Torah Weekly

For the week ending 21 October 2006 / 29 Tishri 5767

Parshat Bereishet

by Rabbi Yaakov Asher Sinclair -
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In the beginning, G-d creates the entire universe, including time itself, out of nothingness. This process of creation continues for six days. On the seventh day, G-d rests, bringing into existence the spiritual universe of Shabbos, which returns to us every seven days. Adam and Chava - the Human pair - are placed in the Garden of Eden. Chava is enticed by the serpent to eat from the forbidden fruit of the "Tree of Knowledge of Good and Evil," and in turn gives the fruit to Adam. By absorbing "sin," Adam and Chava render themselves incapable of remaining in the spiritual paradise of Eden and are banished. Death and hard work (both physical and spiritual) now enter the world, together with pain in childbirth. Now begins the struggle to correct the sin of Adam and Chava, which will be the main subject of world history. Cain and Hevel, the first two children of Adam and Chava, bring offerings to G-d. Hevel gives the finest of his flock, and his offering is accepted, but Cain gives inferior produce and his offering is rejected. In the ensuing quarrel, Cain kills Hevel and is condemned to wander the earth. The Torah traces the genealogy of the other children of Adam and Chava, and the descendants of Cain until the birth of Noach. After the death of Sheis, Mankind descends into evil, and G-d decides that He will blot out Man in a flood which will deluge the world. However, one man, Noach, finds favor with G-d.


SJF seeks similar for BNBY

“And the L-rd, G-d, said, ‘It is not good that that man be alone, I will make a helper corresponding to him.” (2:18)

Getting married can be a frightening thing.

Is this the one? Maybe I could do better? Maybe I could find someone prettier/richer/taller/cleverer/shorter/quieter/louder?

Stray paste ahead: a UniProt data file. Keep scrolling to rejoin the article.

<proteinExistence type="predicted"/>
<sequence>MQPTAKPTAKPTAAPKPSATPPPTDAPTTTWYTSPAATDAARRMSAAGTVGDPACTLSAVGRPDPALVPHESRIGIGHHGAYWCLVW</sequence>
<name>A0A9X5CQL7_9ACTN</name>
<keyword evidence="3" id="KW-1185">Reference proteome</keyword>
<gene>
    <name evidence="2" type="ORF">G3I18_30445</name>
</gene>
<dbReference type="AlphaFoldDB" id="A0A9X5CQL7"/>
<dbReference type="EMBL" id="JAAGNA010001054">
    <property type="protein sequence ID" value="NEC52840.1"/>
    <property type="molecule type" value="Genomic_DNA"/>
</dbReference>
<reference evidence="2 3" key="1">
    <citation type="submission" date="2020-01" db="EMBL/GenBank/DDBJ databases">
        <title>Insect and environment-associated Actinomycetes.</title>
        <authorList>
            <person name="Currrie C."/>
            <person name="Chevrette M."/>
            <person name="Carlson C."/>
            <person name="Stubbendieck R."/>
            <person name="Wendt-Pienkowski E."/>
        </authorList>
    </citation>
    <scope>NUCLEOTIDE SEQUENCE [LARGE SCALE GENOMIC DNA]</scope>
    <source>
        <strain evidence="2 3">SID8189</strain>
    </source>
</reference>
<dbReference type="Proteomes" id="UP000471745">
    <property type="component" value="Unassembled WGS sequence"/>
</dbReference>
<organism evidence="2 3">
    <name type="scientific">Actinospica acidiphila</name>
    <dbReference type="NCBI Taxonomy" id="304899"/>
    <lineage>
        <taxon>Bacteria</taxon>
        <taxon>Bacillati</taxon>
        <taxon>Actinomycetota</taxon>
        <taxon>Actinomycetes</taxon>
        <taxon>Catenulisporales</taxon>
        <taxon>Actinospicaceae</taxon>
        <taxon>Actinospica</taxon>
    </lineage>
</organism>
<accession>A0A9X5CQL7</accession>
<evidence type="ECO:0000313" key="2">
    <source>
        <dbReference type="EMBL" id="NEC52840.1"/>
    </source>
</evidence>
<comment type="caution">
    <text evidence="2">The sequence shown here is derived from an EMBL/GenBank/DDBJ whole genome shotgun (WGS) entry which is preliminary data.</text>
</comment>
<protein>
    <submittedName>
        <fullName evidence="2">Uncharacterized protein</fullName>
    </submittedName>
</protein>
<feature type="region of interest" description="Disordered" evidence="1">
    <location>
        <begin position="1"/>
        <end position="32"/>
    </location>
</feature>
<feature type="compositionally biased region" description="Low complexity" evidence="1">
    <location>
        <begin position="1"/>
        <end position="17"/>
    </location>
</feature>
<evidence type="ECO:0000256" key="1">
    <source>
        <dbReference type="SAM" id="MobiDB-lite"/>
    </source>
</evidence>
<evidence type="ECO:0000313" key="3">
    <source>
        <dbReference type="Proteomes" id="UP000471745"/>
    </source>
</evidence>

Maybe I could find someone nicer?

By choosing a partner, necessarily we close ourselves off from every other possibility. That’s a frightening prospect, all that potential gone forever. At a time like this, the greatest blessing a prospective couple can have is the knowledge that their choice is the result of Divine Providence rather than their own wish list.

During the marriage service, and at the subsequent seven-day marriage festivities, we recite the blessing, “Gladden the beloved companions (the bride and the groom) as You gladdened Your creation (Adam) in the Garden of Eden in the past.”

Adam and Chava (Eve) needed no “speed-dating” to find each other. They didn’t require a dating service, there were no cryptic classifieds in the Jewish News: “SJF seeks beshert for BNBY” (Single Jewish Female seeks her appointed partner for a true Jewish home).

No one saw G-d’s work in their shidduch more than Adam and Chava. There was no else; there was no one better, taller, prettier, etc, etc. Our blessing to the bride and groom at their wedding is that they should see the Divine Hand in their marriage as clearly as the beloved partners in that first marriage.

  • Heard from Rabbi Nota Schiller

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